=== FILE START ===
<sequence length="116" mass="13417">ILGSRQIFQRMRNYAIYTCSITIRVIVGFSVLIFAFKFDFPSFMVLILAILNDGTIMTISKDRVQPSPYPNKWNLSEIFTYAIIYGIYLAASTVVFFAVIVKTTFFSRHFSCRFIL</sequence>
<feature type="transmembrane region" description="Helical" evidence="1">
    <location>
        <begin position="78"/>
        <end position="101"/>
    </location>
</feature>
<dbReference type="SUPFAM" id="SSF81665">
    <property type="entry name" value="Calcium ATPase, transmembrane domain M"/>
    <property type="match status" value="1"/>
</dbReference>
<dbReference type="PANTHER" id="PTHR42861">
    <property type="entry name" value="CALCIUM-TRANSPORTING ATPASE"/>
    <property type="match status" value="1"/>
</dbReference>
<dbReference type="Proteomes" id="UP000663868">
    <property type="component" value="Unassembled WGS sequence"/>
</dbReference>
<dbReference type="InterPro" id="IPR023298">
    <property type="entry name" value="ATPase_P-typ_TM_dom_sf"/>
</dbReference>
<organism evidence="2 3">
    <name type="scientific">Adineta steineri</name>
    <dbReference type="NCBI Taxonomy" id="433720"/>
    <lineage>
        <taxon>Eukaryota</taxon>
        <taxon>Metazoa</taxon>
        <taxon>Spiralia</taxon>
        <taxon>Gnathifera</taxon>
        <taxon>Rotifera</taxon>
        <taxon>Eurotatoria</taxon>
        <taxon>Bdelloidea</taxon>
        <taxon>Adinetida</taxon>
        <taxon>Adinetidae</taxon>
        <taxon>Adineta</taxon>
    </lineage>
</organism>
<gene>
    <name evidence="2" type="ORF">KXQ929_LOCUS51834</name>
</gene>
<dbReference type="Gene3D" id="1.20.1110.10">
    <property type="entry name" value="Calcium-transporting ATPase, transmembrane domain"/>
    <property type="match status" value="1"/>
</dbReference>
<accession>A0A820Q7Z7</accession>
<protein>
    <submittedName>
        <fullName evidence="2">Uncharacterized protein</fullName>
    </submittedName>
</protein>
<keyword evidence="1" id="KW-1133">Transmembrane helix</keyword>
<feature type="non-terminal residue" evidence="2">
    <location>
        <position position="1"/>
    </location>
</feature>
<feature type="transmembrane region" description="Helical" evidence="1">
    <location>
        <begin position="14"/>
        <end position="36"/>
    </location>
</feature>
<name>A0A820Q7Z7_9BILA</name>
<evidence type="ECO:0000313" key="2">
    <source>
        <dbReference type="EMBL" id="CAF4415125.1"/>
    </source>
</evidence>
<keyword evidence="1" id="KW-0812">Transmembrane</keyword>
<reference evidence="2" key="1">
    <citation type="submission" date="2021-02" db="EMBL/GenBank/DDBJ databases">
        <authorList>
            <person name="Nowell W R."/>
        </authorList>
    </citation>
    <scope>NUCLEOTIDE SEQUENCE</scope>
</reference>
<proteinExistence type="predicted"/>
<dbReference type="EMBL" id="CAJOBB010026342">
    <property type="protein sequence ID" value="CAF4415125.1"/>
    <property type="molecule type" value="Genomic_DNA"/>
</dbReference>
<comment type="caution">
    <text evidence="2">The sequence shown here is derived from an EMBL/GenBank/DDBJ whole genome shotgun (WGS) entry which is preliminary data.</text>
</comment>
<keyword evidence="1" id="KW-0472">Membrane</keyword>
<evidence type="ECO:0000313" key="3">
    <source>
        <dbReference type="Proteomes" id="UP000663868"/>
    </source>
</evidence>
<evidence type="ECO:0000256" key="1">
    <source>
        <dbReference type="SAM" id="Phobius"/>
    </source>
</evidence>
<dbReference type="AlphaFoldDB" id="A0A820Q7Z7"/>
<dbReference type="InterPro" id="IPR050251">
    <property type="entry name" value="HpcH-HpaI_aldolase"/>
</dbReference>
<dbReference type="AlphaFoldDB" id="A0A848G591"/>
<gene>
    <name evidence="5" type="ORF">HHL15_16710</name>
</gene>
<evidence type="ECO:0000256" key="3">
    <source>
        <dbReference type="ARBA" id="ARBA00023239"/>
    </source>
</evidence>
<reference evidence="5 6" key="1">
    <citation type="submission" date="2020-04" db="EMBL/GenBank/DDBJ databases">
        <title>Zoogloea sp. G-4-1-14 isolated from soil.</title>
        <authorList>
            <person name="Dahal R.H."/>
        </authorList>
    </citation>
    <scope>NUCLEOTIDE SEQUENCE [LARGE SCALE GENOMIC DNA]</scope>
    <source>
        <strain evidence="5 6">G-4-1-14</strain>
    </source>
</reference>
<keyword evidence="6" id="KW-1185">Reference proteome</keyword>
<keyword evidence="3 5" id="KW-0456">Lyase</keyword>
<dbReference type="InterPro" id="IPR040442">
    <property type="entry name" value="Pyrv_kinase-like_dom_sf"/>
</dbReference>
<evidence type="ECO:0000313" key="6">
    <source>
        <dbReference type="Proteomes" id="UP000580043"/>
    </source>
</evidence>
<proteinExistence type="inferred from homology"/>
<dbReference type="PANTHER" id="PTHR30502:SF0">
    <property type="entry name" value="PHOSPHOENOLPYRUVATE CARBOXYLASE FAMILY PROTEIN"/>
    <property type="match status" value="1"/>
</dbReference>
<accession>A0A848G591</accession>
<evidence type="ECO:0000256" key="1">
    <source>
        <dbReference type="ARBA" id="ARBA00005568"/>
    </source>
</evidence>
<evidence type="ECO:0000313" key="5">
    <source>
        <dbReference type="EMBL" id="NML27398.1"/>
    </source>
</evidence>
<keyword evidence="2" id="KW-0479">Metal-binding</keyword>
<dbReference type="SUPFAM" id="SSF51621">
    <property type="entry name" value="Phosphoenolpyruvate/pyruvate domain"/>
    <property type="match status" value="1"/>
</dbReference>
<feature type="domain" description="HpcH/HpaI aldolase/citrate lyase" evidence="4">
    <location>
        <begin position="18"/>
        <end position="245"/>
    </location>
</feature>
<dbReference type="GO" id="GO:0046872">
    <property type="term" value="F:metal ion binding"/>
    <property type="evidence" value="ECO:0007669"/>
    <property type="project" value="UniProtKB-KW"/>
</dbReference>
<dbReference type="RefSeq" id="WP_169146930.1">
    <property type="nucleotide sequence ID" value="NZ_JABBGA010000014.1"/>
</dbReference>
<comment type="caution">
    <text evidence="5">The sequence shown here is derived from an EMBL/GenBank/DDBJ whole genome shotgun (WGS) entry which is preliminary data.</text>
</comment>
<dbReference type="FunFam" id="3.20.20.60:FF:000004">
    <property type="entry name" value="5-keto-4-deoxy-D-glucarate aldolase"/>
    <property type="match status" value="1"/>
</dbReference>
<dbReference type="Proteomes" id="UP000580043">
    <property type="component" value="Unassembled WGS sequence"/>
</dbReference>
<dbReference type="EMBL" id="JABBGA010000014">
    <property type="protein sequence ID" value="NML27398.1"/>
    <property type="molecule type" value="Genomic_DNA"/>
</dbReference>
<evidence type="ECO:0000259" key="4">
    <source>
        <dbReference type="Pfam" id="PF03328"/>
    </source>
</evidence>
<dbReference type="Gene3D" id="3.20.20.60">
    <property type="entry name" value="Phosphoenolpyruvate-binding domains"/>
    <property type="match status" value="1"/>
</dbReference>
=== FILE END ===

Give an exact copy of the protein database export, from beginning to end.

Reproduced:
<sequence length="116" mass="13417">ILGSRQIFQRMRNYAIYTCSITIRVIVGFSVLIFAFKFDFPSFMVLILAILNDGTIMTISKDRVQPSPYPNKWNLSEIFTYAIIYGIYLAASTVVFFAVIVKTTFFSRHFSCRFIL</sequence>
<feature type="transmembrane region" description="Helical" evidence="1">
    <location>
        <begin position="78"/>
        <end position="101"/>
    </location>
</feature>
<dbReference type="SUPFAM" id="SSF81665">
    <property type="entry name" value="Calcium ATPase, transmembrane domain M"/>
    <property type="match status" value="1"/>
</dbReference>
<dbReference type="PANTHER" id="PTHR42861">
    <property type="entry name" value="CALCIUM-TRANSPORTING ATPASE"/>
    <property type="match status" value="1"/>
</dbReference>
<dbReference type="Proteomes" id="UP000663868">
    <property type="component" value="Unassembled WGS sequence"/>
</dbReference>
<dbReference type="InterPro" id="IPR023298">
    <property type="entry name" value="ATPase_P-typ_TM_dom_sf"/>
</dbReference>
<organism evidence="2 3">
    <name type="scientific">Adineta steineri</name>
    <dbReference type="NCBI Taxonomy" id="433720"/>
    <lineage>
        <taxon>Eukaryota</taxon>
        <taxon>Metazoa</taxon>
        <taxon>Spiralia</taxon>
        <taxon>Gnathifera</taxon>
        <taxon>Rotifera</taxon>
        <taxon>Eurotatoria</taxon>
        <taxon>Bdelloidea</taxon>
        <taxon>Adinetida</taxon>
        <taxon>Adinetidae</taxon>
        <taxon>Adineta</taxon>
    </lineage>
</organism>
<gene>
    <name evidence="2" type="ORF">KXQ929_LOCUS51834</name>
</gene>
<dbReference type="Gene3D" id="1.20.1110.10">
    <property type="entry name" value="Calcium-transporting ATPase, transmembrane domain"/>
    <property type="match status" value="1"/>
</dbReference>
<accession>A0A820Q7Z7</accession>
<protein>
    <submittedName>
        <fullName evidence="2">Uncharacterized protein</fullName>
    </submittedName>
</protein>
<keyword evidence="1" id="KW-1133">Transmembrane helix</keyword>
<feature type="non-terminal residue" evidence="2">
    <location>
        <position position="1"/>
    </location>
</feature>
<feature type="transmembrane region" description="Helical" evidence="1">
    <location>
        <begin position="14"/>
        <end position="36"/>
    </location>
</feature>
<name>A0A820Q7Z7_9BILA</name>
<evidence type="ECO:0000313" key="2">
    <source>
        <dbReference type="EMBL" id="CAF4415125.1"/>
    </source>
</evidence>
<keyword evidence="1" id="KW-0812">Transmembrane</keyword>
<reference evidence="2" key="1">
    <citation type="submission" date="2021-02" db="EMBL/GenBank/DDBJ databases">
        <authorList>
            <person name="Nowell W R."/>
        </authorList>
    </citation>
    <scope>NUCLEOTIDE SEQUENCE</scope>
</reference>
<proteinExistence type="predicted"/>
<dbReference type="EMBL" id="CAJOBB010026342">
    <property type="protein sequence ID" value="CAF4415125.1"/>
    <property type="molecule type" value="Genomic_DNA"/>
</dbReference>
<comment type="caution">
    <text evidence="2">The sequence shown here is derived from an EMBL/GenBank/DDBJ whole genome shotgun (WGS) entry which is preliminary data.</text>
</comment>
<keyword evidence="1" id="KW-0472">Membrane</keyword>
<evidence type="ECO:0000313" key="3">
    <source>
        <dbReference type="Proteomes" id="UP000663868"/>
    </source>
</evidence>
<evidence type="ECO:0000256" key="1">
    <source>
        <dbReference type="SAM" id="Phobius"/>
    </source>
</evidence>
<dbReference type="AlphaFoldDB" id="A0A820Q7Z7"/>
<dbReference type="InterPro" id="IPR050251">
    <property type="entry name" value="HpcH-HpaI_aldolase"/>
</dbReference>
<dbReference type="AlphaFoldDB" id="A0A848G591"/>
<gene>
    <name evidence="5" type="ORF">HHL15_16710</name>
</gene>
<evidence type="ECO:0000256" key="3">
    <source>
        <dbReference type="ARBA" id="ARBA00023239"/>
    </source>
</evidence>
<reference evidence="5 6" key="1">
    <citation type="submission" date="2020-04" db="EMBL/GenBank/DDBJ databases">
        <title>Zoogloea sp. G-4-1-14 isolated from soil.</title>
        <authorList>
            <person name="Dahal R.H."/>
        </authorList>
    </citation>
    <scope>NUCLEOTIDE SEQUENCE [LARGE SCALE GENOMIC DNA]</scope>
    <source>
        <strain evidence="5 6">G-4-1-14</strain>
    </source>
</reference>
<keyword evidence="6" id="KW-1185">Reference proteome</keyword>
<keyword evidence="3 5" id="KW-0456">Lyase</keyword>
<dbReference type="InterPro" id="IPR040442">
    <property type="entry name" value="Pyrv_kinase-like_dom_sf"/>
</dbReference>
<evidence type="ECO:0000313" key="6">
    <source>
        <dbReference type="Proteomes" id="UP000580043"/>
    </source>
</evidence>
<proteinExistence type="inferred from homology"/>
<dbReference type="PANTHER" id="PTHR30502:SF0">
    <property type="entry name" value="PHOSPHOENOLPYRUVATE CARBOXYLASE FAMILY PROTEIN"/>
    <property type="match status" value="1"/>
</dbReference>
<accession>A0A848G591</accession>
<evidence type="ECO:0000256" key="1">
    <source>
        <dbReference type="ARBA" id="ARBA00005568"/>
    </source>
</evidence>
<evidence type="ECO:0000313" key="5">
    <source>
        <dbReference type="EMBL" id="NML27398.1"/>
    </source>
</evidence>
<keyword evidence="2" id="KW-0479">Metal-binding</keyword>
<dbReference type="SUPFAM" id="SSF51621">
    <property type="entry name" value="Phosphoenolpyruvate/pyruvate domain"/>
    <property type="match status" value="1"/>
</dbReference>
<feature type="domain" description="HpcH/HpaI aldolase/citrate lyase" evidence="4">
    <location>
        <begin position="18"/>
        <end position="245"/>
    </location>
</feature>
<dbReference type="GO" id="GO:0046872">
    <property type="term" value="F:metal ion binding"/>
    <property type="evidence" value="ECO:0007669"/>
    <property type="project" value="UniProtKB-KW"/>
</dbReference>
<dbReference type="RefSeq" id="WP_169146930.1">
    <property type="nucleotide sequence ID" value="NZ_JABBGA010000014.1"/>
</dbReference>
<comment type="caution">
    <text evidence="5">The sequence shown here is derived from an EMBL/GenBank/DDBJ whole genome shotgun (WGS) entry which is preliminary data.</text>
</comment>
<dbReference type="FunFam" id="3.20.20.60:FF:000004">
    <property type="entry name" value="5-keto-4-deoxy-D-glucarate aldolase"/>
    <property type="match status" value="1"/>
</dbReference>
<dbReference type="Proteomes" id="UP000580043">
    <property type="component" value="Unassembled WGS sequence"/>
</dbReference>
<dbReference type="EMBL" id="JABBGA010000014">
    <property type="protein sequence ID" value="NML27398.1"/>
    <property type="molecule type" value="Genomic_DNA"/>
</dbReference>
<evidence type="ECO:0000259" key="4">
    <source>
        <dbReference type="Pfam" id="PF03328"/>
    </source>
</evidence>
<dbReference type="Gene3D" id="3.20.20.60">
    <property type="entry name" value="Phosphoenolpyruvate-binding domains"/>
    <property type="match status" value="1"/>
</dbReference>